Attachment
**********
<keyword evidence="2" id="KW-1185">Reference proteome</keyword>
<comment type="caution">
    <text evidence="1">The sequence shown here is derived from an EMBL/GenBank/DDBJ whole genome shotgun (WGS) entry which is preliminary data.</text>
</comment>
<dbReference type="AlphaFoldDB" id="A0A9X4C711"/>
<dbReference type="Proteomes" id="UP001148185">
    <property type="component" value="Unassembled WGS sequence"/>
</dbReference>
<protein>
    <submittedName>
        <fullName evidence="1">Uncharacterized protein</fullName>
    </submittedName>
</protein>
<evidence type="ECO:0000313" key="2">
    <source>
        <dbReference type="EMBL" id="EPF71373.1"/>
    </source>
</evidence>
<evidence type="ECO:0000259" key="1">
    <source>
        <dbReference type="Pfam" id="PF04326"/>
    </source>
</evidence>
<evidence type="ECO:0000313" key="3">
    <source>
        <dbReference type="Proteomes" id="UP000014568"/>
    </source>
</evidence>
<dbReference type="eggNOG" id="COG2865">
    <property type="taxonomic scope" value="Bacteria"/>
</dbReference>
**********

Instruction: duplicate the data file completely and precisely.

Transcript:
<keyword evidence="2" id="KW-1185">Reference proteome</keyword>
<comment type="caution">
    <text evidence="1">The sequence shown here is derived from an EMBL/GenBank/DDBJ whole genome shotgun (WGS) entry which is preliminary data.</text>
</comment>
<dbReference type="AlphaFoldDB" id="A0A9X4C711"/>
<dbReference type="Proteomes" id="UP001148185">
    <property type="component" value="Unassembled WGS sequence"/>
</dbReference>
<protein>
    <submittedName>
        <fullName evidence="1">Uncharacterized protein</fullName>
    </submittedName>
</protein>
<evidence type="ECO:0000313" key="2">
    <source>
        <dbReference type="EMBL" id="EPF71373.1"/>
    </source>
</evidence>
<evidence type="ECO:0000259" key="1">
    <source>
        <dbReference type="Pfam" id="PF04326"/>
    </source>
</evidence>
<evidence type="ECO:0000313" key="3">
    <source>
        <dbReference type="Proteomes" id="UP000014568"/>
    </source>
</evidence>
<dbReference type="eggNOG" id="COG2865">
    <property type="taxonomic scope" value="Bacteria"/>
</dbReference>